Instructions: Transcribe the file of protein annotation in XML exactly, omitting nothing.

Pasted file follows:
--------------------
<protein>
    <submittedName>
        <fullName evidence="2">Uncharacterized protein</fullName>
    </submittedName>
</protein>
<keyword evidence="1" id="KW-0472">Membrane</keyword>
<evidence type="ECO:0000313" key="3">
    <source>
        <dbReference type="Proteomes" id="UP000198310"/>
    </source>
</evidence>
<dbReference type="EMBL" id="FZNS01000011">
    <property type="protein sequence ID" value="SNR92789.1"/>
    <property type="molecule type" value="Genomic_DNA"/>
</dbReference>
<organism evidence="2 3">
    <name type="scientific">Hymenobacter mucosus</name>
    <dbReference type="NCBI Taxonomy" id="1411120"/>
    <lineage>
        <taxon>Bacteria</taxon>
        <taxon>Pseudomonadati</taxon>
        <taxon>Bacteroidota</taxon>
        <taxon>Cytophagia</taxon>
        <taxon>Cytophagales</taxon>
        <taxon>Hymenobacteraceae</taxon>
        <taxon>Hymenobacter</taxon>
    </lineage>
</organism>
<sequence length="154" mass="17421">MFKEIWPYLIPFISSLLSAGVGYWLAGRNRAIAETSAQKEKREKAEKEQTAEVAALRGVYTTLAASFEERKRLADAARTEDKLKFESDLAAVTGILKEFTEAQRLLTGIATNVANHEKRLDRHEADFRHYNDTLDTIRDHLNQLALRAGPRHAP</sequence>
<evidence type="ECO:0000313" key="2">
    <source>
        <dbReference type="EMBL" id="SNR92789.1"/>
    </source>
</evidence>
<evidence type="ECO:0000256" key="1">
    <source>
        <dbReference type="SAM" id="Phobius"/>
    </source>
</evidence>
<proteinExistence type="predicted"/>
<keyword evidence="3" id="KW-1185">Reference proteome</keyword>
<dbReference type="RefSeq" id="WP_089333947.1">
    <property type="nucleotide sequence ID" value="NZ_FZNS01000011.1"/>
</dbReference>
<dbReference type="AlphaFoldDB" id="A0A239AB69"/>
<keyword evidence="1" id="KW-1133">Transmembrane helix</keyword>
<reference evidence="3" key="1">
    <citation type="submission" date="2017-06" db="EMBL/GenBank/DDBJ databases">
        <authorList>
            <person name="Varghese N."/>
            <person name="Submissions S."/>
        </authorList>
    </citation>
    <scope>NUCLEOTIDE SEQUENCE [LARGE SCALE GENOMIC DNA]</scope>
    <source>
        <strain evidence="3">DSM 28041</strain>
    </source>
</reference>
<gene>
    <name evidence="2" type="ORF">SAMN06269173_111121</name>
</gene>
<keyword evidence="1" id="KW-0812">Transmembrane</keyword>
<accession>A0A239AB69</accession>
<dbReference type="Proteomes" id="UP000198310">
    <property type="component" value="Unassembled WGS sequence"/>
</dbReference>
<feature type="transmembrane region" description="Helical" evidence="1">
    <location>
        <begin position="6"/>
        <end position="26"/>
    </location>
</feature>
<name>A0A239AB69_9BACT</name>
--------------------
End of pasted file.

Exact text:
<protein>
    <submittedName>
        <fullName evidence="2">Uncharacterized protein</fullName>
    </submittedName>
</protein>
<keyword evidence="1" id="KW-0472">Membrane</keyword>
<evidence type="ECO:0000313" key="3">
    <source>
        <dbReference type="Proteomes" id="UP000198310"/>
    </source>
</evidence>
<dbReference type="EMBL" id="FZNS01000011">
    <property type="protein sequence ID" value="SNR92789.1"/>
    <property type="molecule type" value="Genomic_DNA"/>
</dbReference>
<organism evidence="2 3">
    <name type="scientific">Hymenobacter mucosus</name>
    <dbReference type="NCBI Taxonomy" id="1411120"/>
    <lineage>
        <taxon>Bacteria</taxon>
        <taxon>Pseudomonadati</taxon>
        <taxon>Bacteroidota</taxon>
        <taxon>Cytophagia</taxon>
        <taxon>Cytophagales</taxon>
        <taxon>Hymenobacteraceae</taxon>
        <taxon>Hymenobacter</taxon>
    </lineage>
</organism>
<sequence length="154" mass="17421">MFKEIWPYLIPFISSLLSAGVGYWLAGRNRAIAETSAQKEKREKAEKEQTAEVAALRGVYTTLAASFEERKRLADAARTEDKLKFESDLAAVTGILKEFTEAQRLLTGIATNVANHEKRLDRHEADFRHYNDTLDTIRDHLNQLALRAGPRHAP</sequence>
<evidence type="ECO:0000313" key="2">
    <source>
        <dbReference type="EMBL" id="SNR92789.1"/>
    </source>
</evidence>
<evidence type="ECO:0000256" key="1">
    <source>
        <dbReference type="SAM" id="Phobius"/>
    </source>
</evidence>
<proteinExistence type="predicted"/>
<keyword evidence="3" id="KW-1185">Reference proteome</keyword>
<dbReference type="RefSeq" id="WP_089333947.1">
    <property type="nucleotide sequence ID" value="NZ_FZNS01000011.1"/>
</dbReference>
<dbReference type="AlphaFoldDB" id="A0A239AB69"/>
<keyword evidence="1" id="KW-1133">Transmembrane helix</keyword>
<reference evidence="3" key="1">
    <citation type="submission" date="2017-06" db="EMBL/GenBank/DDBJ databases">
        <authorList>
            <person name="Varghese N."/>
            <person name="Submissions S."/>
        </authorList>
    </citation>
    <scope>NUCLEOTIDE SEQUENCE [LARGE SCALE GENOMIC DNA]</scope>
    <source>
        <strain evidence="3">DSM 28041</strain>
    </source>
</reference>
<gene>
    <name evidence="2" type="ORF">SAMN06269173_111121</name>
</gene>
<keyword evidence="1" id="KW-0812">Transmembrane</keyword>
<accession>A0A239AB69</accession>
<dbReference type="Proteomes" id="UP000198310">
    <property type="component" value="Unassembled WGS sequence"/>
</dbReference>
<feature type="transmembrane region" description="Helical" evidence="1">
    <location>
        <begin position="6"/>
        <end position="26"/>
    </location>
</feature>
<name>A0A239AB69_9BACT</name>